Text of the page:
The start of bath culture in Japan extends back to the 6th century. In the Buddhist teachings that came to Japan at that time, washing dirt off the body was considered to be an important duty for those who serve Buddha. When the grand Miyazukuri Sento was built during the period of recovery from the Great Kanto Earthquake in , it became very popular and since then Miyazukuri has become a typical Sento building style in Tokyo. The tradition of painting a mural of Mt. Fuji in the main bath area started in when the owner of Kikaiyu requested a painter to draw something that would make children happy.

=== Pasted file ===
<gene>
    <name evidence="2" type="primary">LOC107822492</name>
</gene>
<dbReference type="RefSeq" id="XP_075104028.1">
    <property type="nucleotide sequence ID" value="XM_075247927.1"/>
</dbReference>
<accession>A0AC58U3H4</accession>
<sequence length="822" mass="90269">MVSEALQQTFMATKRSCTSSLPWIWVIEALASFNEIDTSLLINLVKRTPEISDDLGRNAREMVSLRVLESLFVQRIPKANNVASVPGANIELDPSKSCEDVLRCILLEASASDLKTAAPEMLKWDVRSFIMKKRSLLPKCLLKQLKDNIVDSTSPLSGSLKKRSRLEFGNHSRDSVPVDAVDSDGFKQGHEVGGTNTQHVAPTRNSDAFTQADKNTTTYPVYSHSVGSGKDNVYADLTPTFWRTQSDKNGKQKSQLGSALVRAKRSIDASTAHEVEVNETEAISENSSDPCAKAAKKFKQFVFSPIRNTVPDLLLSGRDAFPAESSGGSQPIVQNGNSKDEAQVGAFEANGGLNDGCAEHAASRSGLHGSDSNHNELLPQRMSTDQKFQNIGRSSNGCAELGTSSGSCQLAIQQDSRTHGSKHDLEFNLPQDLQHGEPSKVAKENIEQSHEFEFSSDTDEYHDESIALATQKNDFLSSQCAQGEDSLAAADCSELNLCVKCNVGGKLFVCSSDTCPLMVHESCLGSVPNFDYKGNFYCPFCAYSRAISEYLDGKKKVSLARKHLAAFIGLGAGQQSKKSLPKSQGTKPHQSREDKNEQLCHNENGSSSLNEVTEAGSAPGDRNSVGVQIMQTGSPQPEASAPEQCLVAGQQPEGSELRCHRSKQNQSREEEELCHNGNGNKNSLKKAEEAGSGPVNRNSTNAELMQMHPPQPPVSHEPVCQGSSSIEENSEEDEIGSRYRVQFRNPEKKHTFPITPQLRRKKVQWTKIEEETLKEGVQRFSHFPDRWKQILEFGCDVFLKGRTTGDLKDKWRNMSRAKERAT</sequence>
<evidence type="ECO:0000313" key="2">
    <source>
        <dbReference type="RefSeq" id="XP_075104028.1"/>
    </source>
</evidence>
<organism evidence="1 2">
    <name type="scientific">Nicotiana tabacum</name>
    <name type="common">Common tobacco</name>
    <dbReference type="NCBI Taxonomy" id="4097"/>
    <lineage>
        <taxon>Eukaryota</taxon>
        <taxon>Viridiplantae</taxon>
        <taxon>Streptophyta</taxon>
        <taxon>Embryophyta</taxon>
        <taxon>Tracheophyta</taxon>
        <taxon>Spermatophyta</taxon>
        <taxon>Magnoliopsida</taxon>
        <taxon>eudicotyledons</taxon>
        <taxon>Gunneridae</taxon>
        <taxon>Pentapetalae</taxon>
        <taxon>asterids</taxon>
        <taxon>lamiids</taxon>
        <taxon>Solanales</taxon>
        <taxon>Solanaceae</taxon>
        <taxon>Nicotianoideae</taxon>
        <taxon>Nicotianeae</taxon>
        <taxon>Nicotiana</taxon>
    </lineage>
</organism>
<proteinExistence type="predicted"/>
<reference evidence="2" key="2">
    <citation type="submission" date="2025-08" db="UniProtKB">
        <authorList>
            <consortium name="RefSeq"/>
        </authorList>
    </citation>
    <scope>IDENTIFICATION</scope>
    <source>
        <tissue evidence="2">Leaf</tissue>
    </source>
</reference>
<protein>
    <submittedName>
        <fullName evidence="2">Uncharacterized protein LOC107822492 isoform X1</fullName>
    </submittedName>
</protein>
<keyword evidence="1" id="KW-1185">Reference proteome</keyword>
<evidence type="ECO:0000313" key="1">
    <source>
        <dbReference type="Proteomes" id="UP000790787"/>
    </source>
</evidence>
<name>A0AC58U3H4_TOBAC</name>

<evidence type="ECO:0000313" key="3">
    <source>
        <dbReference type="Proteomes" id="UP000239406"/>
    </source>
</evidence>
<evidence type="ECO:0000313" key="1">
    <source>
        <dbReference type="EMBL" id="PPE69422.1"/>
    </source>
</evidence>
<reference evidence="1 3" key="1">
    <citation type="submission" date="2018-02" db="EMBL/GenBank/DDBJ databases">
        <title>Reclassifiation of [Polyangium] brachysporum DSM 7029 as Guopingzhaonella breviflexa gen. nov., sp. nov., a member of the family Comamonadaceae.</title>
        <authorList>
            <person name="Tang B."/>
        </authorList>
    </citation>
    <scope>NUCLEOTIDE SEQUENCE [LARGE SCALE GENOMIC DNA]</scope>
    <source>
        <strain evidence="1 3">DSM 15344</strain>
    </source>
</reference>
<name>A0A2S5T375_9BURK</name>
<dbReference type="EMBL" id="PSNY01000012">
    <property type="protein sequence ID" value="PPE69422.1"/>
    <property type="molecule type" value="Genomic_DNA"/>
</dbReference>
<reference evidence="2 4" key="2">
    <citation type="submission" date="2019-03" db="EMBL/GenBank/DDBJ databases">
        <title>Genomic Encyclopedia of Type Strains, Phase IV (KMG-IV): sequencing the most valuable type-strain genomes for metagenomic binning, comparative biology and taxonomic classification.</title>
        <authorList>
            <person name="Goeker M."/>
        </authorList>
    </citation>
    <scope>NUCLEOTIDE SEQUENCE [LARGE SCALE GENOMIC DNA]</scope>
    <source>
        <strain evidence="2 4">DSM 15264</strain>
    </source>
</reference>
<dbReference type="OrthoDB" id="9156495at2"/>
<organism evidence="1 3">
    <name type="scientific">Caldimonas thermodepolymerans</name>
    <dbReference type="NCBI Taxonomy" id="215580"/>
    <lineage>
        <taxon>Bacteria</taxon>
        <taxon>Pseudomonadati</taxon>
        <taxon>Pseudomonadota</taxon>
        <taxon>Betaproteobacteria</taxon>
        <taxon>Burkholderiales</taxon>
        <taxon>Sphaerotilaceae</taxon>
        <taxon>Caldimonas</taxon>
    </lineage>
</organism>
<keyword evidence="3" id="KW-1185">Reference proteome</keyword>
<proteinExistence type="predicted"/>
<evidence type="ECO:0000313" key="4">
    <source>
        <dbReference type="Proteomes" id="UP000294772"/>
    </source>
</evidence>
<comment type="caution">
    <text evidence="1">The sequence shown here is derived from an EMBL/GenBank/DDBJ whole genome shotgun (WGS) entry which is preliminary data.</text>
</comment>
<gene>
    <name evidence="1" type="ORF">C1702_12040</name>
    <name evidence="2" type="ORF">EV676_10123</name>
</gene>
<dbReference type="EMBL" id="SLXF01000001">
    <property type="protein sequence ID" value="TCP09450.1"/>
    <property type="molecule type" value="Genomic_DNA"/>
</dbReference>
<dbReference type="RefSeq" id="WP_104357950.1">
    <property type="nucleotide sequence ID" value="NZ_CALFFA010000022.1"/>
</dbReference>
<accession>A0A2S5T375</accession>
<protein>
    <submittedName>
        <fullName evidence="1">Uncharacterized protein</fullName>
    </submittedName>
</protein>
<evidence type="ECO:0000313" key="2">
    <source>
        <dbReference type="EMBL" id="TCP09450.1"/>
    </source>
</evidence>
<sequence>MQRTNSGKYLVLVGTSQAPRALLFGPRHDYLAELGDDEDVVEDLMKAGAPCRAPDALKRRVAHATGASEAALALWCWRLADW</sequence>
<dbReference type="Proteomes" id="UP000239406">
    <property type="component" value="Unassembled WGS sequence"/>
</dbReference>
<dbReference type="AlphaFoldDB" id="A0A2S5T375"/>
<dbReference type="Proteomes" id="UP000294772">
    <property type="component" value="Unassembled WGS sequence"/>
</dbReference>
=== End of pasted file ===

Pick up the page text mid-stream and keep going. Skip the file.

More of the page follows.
Traditionally these bath houses have been quite utilitarian, with a tall barrier separating the sexes within one large room, a minimum of lined up faucets on both sides and a single large bath for the already washed bathers to sit in among others.
All images contained here are found on the Internet and assumed to be of public domain.
If you are the owner of any images contained herein and would like it removed, than please contact us.
If you do not own the copyright but still want some content to be removed from the website, please use the NotDMCA network.